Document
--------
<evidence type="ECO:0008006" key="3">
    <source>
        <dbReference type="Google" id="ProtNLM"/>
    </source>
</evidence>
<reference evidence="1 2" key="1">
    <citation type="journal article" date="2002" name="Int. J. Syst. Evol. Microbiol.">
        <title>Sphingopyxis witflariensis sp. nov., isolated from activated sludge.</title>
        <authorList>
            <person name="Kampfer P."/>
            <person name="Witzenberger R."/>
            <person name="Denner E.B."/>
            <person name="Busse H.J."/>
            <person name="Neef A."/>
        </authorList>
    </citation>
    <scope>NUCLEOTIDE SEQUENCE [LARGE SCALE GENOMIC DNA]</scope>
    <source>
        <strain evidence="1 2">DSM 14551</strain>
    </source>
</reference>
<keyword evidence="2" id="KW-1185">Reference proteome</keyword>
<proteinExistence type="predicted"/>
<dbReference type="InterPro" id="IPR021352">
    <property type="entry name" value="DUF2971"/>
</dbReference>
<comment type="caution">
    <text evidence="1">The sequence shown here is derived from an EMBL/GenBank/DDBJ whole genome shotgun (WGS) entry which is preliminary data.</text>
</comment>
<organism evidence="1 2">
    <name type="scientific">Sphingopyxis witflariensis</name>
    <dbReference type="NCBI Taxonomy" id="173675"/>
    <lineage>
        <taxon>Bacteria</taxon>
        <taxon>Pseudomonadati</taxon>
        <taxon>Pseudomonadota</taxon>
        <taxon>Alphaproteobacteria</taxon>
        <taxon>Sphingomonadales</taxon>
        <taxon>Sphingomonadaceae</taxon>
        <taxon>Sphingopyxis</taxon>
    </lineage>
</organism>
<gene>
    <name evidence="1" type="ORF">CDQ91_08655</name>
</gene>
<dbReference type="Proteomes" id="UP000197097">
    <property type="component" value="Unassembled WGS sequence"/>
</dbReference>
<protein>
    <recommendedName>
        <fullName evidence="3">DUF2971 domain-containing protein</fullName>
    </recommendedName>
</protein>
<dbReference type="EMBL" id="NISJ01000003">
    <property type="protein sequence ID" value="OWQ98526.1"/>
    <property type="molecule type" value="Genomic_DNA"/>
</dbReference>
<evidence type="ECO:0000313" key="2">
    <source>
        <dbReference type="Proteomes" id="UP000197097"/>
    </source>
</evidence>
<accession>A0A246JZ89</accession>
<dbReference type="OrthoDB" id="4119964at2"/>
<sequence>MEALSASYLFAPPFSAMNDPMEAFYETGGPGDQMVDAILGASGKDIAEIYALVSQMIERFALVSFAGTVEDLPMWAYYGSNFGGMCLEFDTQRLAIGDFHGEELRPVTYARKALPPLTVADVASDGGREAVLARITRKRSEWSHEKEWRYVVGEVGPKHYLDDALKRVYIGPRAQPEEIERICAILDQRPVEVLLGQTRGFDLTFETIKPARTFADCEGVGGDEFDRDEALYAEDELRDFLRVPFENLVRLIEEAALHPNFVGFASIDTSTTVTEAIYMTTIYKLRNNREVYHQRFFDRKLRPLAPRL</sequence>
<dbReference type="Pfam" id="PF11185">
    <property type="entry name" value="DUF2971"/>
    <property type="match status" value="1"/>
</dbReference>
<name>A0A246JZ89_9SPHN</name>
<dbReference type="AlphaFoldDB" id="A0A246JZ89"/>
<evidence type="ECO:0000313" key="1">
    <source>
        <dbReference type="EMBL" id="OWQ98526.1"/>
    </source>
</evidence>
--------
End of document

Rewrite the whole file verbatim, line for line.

<evidence type="ECO:0008006" key="3">
    <source>
        <dbReference type="Google" id="ProtNLM"/>
    </source>
</evidence>
<reference evidence="1 2" key="1">
    <citation type="journal article" date="2002" name="Int. J. Syst. Evol. Microbiol.">
        <title>Sphingopyxis witflariensis sp. nov., isolated from activated sludge.</title>
        <authorList>
            <person name="Kampfer P."/>
            <person name="Witzenberger R."/>
            <person name="Denner E.B."/>
            <person name="Busse H.J."/>
            <person name="Neef A."/>
        </authorList>
    </citation>
    <scope>NUCLEOTIDE SEQUENCE [LARGE SCALE GENOMIC DNA]</scope>
    <source>
        <strain evidence="1 2">DSM 14551</strain>
    </source>
</reference>
<keyword evidence="2" id="KW-1185">Reference proteome</keyword>
<proteinExistence type="predicted"/>
<dbReference type="InterPro" id="IPR021352">
    <property type="entry name" value="DUF2971"/>
</dbReference>
<comment type="caution">
    <text evidence="1">The sequence shown here is derived from an EMBL/GenBank/DDBJ whole genome shotgun (WGS) entry which is preliminary data.</text>
</comment>
<organism evidence="1 2">
    <name type="scientific">Sphingopyxis witflariensis</name>
    <dbReference type="NCBI Taxonomy" id="173675"/>
    <lineage>
        <taxon>Bacteria</taxon>
        <taxon>Pseudomonadati</taxon>
        <taxon>Pseudomonadota</taxon>
        <taxon>Alphaproteobacteria</taxon>
        <taxon>Sphingomonadales</taxon>
        <taxon>Sphingomonadaceae</taxon>
        <taxon>Sphingopyxis</taxon>
    </lineage>
</organism>
<gene>
    <name evidence="1" type="ORF">CDQ91_08655</name>
</gene>
<dbReference type="Proteomes" id="UP000197097">
    <property type="component" value="Unassembled WGS sequence"/>
</dbReference>
<protein>
    <recommendedName>
        <fullName evidence="3">DUF2971 domain-containing protein</fullName>
    </recommendedName>
</protein>
<dbReference type="EMBL" id="NISJ01000003">
    <property type="protein sequence ID" value="OWQ98526.1"/>
    <property type="molecule type" value="Genomic_DNA"/>
</dbReference>
<evidence type="ECO:0000313" key="2">
    <source>
        <dbReference type="Proteomes" id="UP000197097"/>
    </source>
</evidence>
<accession>A0A246JZ89</accession>
<dbReference type="OrthoDB" id="4119964at2"/>
<sequence>MEALSASYLFAPPFSAMNDPMEAFYETGGPGDQMVDAILGASGKDIAEIYALVSQMIERFALVSFAGTVEDLPMWAYYGSNFGGMCLEFDTQRLAIGDFHGEELRPVTYARKALPPLTVADVASDGGREAVLARITRKRSEWSHEKEWRYVVGEVGPKHYLDDALKRVYIGPRAQPEEIERICAILDQRPVEVLLGQTRGFDLTFETIKPARTFADCEGVGGDEFDRDEALYAEDELRDFLRVPFENLVRLIEEAALHPNFVGFASIDTSTTVTEAIYMTTIYKLRNNREVYHQRFFDRKLRPLAPRL</sequence>
<dbReference type="Pfam" id="PF11185">
    <property type="entry name" value="DUF2971"/>
    <property type="match status" value="1"/>
</dbReference>
<name>A0A246JZ89_9SPHN</name>
<dbReference type="AlphaFoldDB" id="A0A246JZ89"/>
<evidence type="ECO:0000313" key="1">
    <source>
        <dbReference type="EMBL" id="OWQ98526.1"/>
    </source>
</evidence>